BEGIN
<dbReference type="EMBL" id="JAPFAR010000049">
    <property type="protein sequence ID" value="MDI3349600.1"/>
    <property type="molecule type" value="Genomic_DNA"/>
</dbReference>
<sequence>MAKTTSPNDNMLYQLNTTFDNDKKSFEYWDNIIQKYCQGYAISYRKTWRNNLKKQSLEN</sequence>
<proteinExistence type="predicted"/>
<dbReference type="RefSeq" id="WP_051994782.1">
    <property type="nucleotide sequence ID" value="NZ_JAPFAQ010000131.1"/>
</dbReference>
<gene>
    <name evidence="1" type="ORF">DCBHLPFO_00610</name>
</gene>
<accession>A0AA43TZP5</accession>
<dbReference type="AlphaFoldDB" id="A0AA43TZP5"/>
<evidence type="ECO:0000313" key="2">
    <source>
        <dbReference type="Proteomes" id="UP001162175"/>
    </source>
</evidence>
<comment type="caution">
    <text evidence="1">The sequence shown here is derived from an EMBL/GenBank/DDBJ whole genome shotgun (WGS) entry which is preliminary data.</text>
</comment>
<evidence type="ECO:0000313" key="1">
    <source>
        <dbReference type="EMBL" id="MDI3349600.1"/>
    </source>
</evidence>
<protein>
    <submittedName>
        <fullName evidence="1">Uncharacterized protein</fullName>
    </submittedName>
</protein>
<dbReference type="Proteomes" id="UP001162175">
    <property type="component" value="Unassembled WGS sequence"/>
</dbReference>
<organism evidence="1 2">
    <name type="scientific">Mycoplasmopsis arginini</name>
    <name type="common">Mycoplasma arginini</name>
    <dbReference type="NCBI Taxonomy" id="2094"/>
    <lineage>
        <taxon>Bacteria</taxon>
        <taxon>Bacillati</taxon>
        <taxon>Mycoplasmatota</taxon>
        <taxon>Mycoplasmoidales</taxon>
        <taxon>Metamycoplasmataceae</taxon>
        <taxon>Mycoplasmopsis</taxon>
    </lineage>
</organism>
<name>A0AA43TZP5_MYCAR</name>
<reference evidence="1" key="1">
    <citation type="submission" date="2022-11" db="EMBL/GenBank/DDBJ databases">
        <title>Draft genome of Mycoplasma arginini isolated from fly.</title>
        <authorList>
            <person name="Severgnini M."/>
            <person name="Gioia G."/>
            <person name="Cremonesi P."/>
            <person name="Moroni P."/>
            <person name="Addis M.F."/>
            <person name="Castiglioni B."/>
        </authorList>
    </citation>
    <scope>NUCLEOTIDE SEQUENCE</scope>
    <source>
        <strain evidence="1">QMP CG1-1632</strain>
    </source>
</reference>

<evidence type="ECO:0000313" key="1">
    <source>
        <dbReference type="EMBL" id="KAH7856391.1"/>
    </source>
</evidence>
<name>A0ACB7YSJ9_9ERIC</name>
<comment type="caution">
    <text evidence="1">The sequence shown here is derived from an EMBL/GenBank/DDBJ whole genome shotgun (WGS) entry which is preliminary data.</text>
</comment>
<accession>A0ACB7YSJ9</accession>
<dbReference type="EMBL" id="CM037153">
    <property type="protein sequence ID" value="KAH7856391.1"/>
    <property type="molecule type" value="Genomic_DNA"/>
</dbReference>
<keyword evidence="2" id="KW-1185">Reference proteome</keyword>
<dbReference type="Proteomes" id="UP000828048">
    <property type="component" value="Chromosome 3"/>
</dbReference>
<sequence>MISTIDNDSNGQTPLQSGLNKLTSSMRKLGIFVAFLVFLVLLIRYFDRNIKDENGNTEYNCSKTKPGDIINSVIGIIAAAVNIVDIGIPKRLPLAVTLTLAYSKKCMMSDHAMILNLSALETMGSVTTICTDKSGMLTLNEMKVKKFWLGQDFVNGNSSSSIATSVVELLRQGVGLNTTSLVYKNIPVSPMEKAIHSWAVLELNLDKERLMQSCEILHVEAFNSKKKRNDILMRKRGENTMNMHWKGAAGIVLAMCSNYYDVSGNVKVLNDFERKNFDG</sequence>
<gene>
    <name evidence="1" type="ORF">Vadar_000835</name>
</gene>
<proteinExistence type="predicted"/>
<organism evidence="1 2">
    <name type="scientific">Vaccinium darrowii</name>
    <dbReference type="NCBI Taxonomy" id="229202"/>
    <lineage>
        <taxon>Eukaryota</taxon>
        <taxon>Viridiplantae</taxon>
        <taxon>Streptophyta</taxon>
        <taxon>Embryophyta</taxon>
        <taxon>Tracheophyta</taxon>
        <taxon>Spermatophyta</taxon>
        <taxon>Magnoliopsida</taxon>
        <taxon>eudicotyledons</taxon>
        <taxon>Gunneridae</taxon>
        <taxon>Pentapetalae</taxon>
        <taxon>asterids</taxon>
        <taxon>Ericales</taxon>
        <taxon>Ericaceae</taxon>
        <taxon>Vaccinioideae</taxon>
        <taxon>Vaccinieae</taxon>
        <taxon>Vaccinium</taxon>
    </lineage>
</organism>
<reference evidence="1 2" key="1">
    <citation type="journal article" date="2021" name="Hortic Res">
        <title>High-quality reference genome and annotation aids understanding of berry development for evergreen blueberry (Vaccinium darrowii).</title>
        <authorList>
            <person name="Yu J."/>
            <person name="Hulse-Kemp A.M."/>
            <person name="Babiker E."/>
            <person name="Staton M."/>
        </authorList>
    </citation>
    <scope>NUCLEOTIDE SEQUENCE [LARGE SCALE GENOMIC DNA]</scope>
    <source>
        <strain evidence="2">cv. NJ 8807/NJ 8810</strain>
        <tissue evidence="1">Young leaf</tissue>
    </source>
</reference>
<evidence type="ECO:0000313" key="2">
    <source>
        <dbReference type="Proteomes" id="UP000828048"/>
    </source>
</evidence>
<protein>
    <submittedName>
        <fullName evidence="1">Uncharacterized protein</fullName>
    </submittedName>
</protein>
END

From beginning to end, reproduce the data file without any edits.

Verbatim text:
<dbReference type="EMBL" id="JAPFAR010000049">
    <property type="protein sequence ID" value="MDI3349600.1"/>
    <property type="molecule type" value="Genomic_DNA"/>
</dbReference>
<sequence>MAKTTSPNDNMLYQLNTTFDNDKKSFEYWDNIIQKYCQGYAISYRKTWRNNLKKQSLEN</sequence>
<proteinExistence type="predicted"/>
<dbReference type="RefSeq" id="WP_051994782.1">
    <property type="nucleotide sequence ID" value="NZ_JAPFAQ010000131.1"/>
</dbReference>
<gene>
    <name evidence="1" type="ORF">DCBHLPFO_00610</name>
</gene>
<accession>A0AA43TZP5</accession>
<dbReference type="AlphaFoldDB" id="A0AA43TZP5"/>
<evidence type="ECO:0000313" key="2">
    <source>
        <dbReference type="Proteomes" id="UP001162175"/>
    </source>
</evidence>
<comment type="caution">
    <text evidence="1">The sequence shown here is derived from an EMBL/GenBank/DDBJ whole genome shotgun (WGS) entry which is preliminary data.</text>
</comment>
<evidence type="ECO:0000313" key="1">
    <source>
        <dbReference type="EMBL" id="MDI3349600.1"/>
    </source>
</evidence>
<protein>
    <submittedName>
        <fullName evidence="1">Uncharacterized protein</fullName>
    </submittedName>
</protein>
<dbReference type="Proteomes" id="UP001162175">
    <property type="component" value="Unassembled WGS sequence"/>
</dbReference>
<organism evidence="1 2">
    <name type="scientific">Mycoplasmopsis arginini</name>
    <name type="common">Mycoplasma arginini</name>
    <dbReference type="NCBI Taxonomy" id="2094"/>
    <lineage>
        <taxon>Bacteria</taxon>
        <taxon>Bacillati</taxon>
        <taxon>Mycoplasmatota</taxon>
        <taxon>Mycoplasmoidales</taxon>
        <taxon>Metamycoplasmataceae</taxon>
        <taxon>Mycoplasmopsis</taxon>
    </lineage>
</organism>
<name>A0AA43TZP5_MYCAR</name>
<reference evidence="1" key="1">
    <citation type="submission" date="2022-11" db="EMBL/GenBank/DDBJ databases">
        <title>Draft genome of Mycoplasma arginini isolated from fly.</title>
        <authorList>
            <person name="Severgnini M."/>
            <person name="Gioia G."/>
            <person name="Cremonesi P."/>
            <person name="Moroni P."/>
            <person name="Addis M.F."/>
            <person name="Castiglioni B."/>
        </authorList>
    </citation>
    <scope>NUCLEOTIDE SEQUENCE</scope>
    <source>
        <strain evidence="1">QMP CG1-1632</strain>
    </source>
</reference>

<evidence type="ECO:0000313" key="1">
    <source>
        <dbReference type="EMBL" id="KAH7856391.1"/>
    </source>
</evidence>
<name>A0ACB7YSJ9_9ERIC</name>
<comment type="caution">
    <text evidence="1">The sequence shown here is derived from an EMBL/GenBank/DDBJ whole genome shotgun (WGS) entry which is preliminary data.</text>
</comment>
<accession>A0ACB7YSJ9</accession>
<dbReference type="EMBL" id="CM037153">
    <property type="protein sequence ID" value="KAH7856391.1"/>
    <property type="molecule type" value="Genomic_DNA"/>
</dbReference>
<keyword evidence="2" id="KW-1185">Reference proteome</keyword>
<dbReference type="Proteomes" id="UP000828048">
    <property type="component" value="Chromosome 3"/>
</dbReference>
<sequence>MISTIDNDSNGQTPLQSGLNKLTSSMRKLGIFVAFLVFLVLLIRYFDRNIKDENGNTEYNCSKTKPGDIINSVIGIIAAAVNIVDIGIPKRLPLAVTLTLAYSKKCMMSDHAMILNLSALETMGSVTTICTDKSGMLTLNEMKVKKFWLGQDFVNGNSSSSIATSVVELLRQGVGLNTTSLVYKNIPVSPMEKAIHSWAVLELNLDKERLMQSCEILHVEAFNSKKKRNDILMRKRGENTMNMHWKGAAGIVLAMCSNYYDVSGNVKVLNDFERKNFDG</sequence>
<gene>
    <name evidence="1" type="ORF">Vadar_000835</name>
</gene>
<proteinExistence type="predicted"/>
<organism evidence="1 2">
    <name type="scientific">Vaccinium darrowii</name>
    <dbReference type="NCBI Taxonomy" id="229202"/>
    <lineage>
        <taxon>Eukaryota</taxon>
        <taxon>Viridiplantae</taxon>
        <taxon>Streptophyta</taxon>
        <taxon>Embryophyta</taxon>
        <taxon>Tracheophyta</taxon>
        <taxon>Spermatophyta</taxon>
        <taxon>Magnoliopsida</taxon>
        <taxon>eudicotyledons</taxon>
        <taxon>Gunneridae</taxon>
        <taxon>Pentapetalae</taxon>
        <taxon>asterids</taxon>
        <taxon>Ericales</taxon>
        <taxon>Ericaceae</taxon>
        <taxon>Vaccinioideae</taxon>
        <taxon>Vaccinieae</taxon>
        <taxon>Vaccinium</taxon>
    </lineage>
</organism>
<reference evidence="1 2" key="1">
    <citation type="journal article" date="2021" name="Hortic Res">
        <title>High-quality reference genome and annotation aids understanding of berry development for evergreen blueberry (Vaccinium darrowii).</title>
        <authorList>
            <person name="Yu J."/>
            <person name="Hulse-Kemp A.M."/>
            <person name="Babiker E."/>
            <person name="Staton M."/>
        </authorList>
    </citation>
    <scope>NUCLEOTIDE SEQUENCE [LARGE SCALE GENOMIC DNA]</scope>
    <source>
        <strain evidence="2">cv. NJ 8807/NJ 8810</strain>
        <tissue evidence="1">Young leaf</tissue>
    </source>
</reference>
<evidence type="ECO:0000313" key="2">
    <source>
        <dbReference type="Proteomes" id="UP000828048"/>
    </source>
</evidence>
<protein>
    <submittedName>
        <fullName evidence="1">Uncharacterized protein</fullName>
    </submittedName>
</protein>